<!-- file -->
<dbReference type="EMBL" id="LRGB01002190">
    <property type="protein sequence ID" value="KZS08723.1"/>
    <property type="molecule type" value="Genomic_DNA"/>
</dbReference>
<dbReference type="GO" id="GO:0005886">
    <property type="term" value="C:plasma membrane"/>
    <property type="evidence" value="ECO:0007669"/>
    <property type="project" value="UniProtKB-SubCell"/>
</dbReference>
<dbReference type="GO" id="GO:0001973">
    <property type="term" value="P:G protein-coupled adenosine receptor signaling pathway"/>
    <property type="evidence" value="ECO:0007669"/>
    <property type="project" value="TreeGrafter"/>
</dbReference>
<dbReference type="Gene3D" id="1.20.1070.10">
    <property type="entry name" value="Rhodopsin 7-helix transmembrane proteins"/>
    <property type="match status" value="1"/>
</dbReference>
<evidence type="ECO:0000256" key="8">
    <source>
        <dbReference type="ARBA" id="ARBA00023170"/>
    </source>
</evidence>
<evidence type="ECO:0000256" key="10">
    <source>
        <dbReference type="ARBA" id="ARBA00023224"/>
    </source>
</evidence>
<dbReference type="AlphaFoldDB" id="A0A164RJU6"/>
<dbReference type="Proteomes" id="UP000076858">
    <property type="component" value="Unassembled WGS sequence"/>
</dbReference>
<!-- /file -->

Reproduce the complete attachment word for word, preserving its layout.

<dbReference type="EMBL" id="LRGB01002190">
    <property type="protein sequence ID" value="KZS08723.1"/>
    <property type="molecule type" value="Genomic_DNA"/>
</dbReference>
<dbReference type="GO" id="GO:0005886">
    <property type="term" value="C:plasma membrane"/>
    <property type="evidence" value="ECO:0007669"/>
    <property type="project" value="UniProtKB-SubCell"/>
</dbReference>
<dbReference type="GO" id="GO:0001973">
    <property type="term" value="P:G protein-coupled adenosine receptor signaling pathway"/>
    <property type="evidence" value="ECO:0007669"/>
    <property type="project" value="TreeGrafter"/>
</dbReference>
<dbReference type="Gene3D" id="1.20.1070.10">
    <property type="entry name" value="Rhodopsin 7-helix transmembrane proteins"/>
    <property type="match status" value="1"/>
</dbReference>
<evidence type="ECO:0000256" key="8">
    <source>
        <dbReference type="ARBA" id="ARBA00023170"/>
    </source>
</evidence>
<evidence type="ECO:0000256" key="10">
    <source>
        <dbReference type="ARBA" id="ARBA00023224"/>
    </source>
</evidence>
<dbReference type="AlphaFoldDB" id="A0A164RJU6"/>
<dbReference type="Proteomes" id="UP000076858">
    <property type="component" value="Unassembled WGS sequence"/>
</dbReference>